The ultracool dwarf star TRAPPIST-1 may just be our best bet for finding life outside the Solar System. Located 40 light-years away, the star has seven rocky planets in orbit, three of which might be habitable.
The discovery of the planets was made with NASA’s Spitzer Space Telescope and other ground telescopes. Such is the excitement that NASA directed its Kepler spacecraft to observe the system from December 15, 2016, to March 4, and the data from those observations has just been made public.
The raw data will be used by astronomers to study the system and refine measurements of the planets, including their orbits and sizes. It should also provide data on the seventh planet in the system, TRAPPIST-1h, of which the orbital period and mass is not yet fully known. Note, this won't give us much more information on the habitability of the planets for now, though.
"Providing the K2 raw data as quickly as possible was a priority to give investigators an early look so they could best define their follow-up research plans,” said Geert Barentsen, K2 research scientist at NASA's Ames Research Center at Moffett Field, California, in a statement. “We're thrilled that this will also allow the public to witness the process of discovery."
Routine processing of the data is expected to continue until late May. Kepler observed the system for 74 days of monitoring, enough to see multiple transits of the planets in the system, which have orbital periods ranging from 1.5 to about 20 days.
Some of the TRAPPIST-1 planets might have liquid water on their surfaces. NASA/JPL-Caltech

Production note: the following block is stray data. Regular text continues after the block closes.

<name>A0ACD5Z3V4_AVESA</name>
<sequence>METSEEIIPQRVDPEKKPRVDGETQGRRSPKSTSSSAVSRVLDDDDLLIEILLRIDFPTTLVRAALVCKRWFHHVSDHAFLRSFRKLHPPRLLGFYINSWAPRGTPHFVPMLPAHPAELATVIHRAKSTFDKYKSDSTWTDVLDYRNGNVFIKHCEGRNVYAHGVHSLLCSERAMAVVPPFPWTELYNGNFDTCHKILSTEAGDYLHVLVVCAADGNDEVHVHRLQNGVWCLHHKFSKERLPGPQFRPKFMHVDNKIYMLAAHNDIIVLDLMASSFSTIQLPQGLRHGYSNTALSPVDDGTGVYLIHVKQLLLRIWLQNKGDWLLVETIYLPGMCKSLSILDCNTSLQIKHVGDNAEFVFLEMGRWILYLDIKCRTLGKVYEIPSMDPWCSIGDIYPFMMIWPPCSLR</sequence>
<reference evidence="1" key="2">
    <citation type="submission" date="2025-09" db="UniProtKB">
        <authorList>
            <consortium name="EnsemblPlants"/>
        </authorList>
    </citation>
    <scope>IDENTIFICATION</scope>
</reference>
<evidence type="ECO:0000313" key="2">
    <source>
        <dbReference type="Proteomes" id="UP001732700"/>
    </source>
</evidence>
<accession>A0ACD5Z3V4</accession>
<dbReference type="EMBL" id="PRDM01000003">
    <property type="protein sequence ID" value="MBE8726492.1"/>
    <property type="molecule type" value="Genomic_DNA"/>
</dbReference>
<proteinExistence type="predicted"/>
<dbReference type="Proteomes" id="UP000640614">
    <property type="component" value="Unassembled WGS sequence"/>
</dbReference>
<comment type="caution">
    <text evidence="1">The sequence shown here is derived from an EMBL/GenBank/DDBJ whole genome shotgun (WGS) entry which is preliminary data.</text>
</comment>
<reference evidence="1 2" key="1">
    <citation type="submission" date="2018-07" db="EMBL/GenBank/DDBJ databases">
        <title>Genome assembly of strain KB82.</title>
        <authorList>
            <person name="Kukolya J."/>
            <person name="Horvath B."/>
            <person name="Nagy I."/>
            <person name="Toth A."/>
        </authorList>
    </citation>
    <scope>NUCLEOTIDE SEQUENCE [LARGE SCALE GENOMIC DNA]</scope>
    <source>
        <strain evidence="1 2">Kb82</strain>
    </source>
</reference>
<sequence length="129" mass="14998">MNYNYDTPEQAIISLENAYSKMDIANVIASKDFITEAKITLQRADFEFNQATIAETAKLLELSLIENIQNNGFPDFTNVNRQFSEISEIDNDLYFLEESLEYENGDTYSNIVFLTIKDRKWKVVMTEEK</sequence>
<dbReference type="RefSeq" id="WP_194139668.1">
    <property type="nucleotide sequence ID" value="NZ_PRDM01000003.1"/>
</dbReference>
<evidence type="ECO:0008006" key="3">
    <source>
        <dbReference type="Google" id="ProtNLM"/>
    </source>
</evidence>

The campaign to study TRAPPIST-1 is fairly new. Kepler was originally scheduled to look at a different patch of sky, but when the initial discovery of three planets in TRAPPIST-1 was announced in May 2016, the telescope’s observations were shifted to this system. The discovery of an additional four planets, announced last month, has made the observations all the more enticing.
Kepler is currently in its K2 Campaign, with this being its 12th observation period. K2 denotes the time after two of Kepler’s reaction wheels used to point the telescope at stars failed, and scientists came up with a novel workaround to prolong the mission. Kepler now uses the Sun’s rays to move in one axis, with two reaction wheels still operational.
Using this latest data, scientists hope to learn more about the TRAPPIST-1 planets ahead of more in-depth observation campaigns in the future. This may include using the James Webb Space Telescope (JWST) to study the atmospheres of the planets – and maybe find out if they can support life.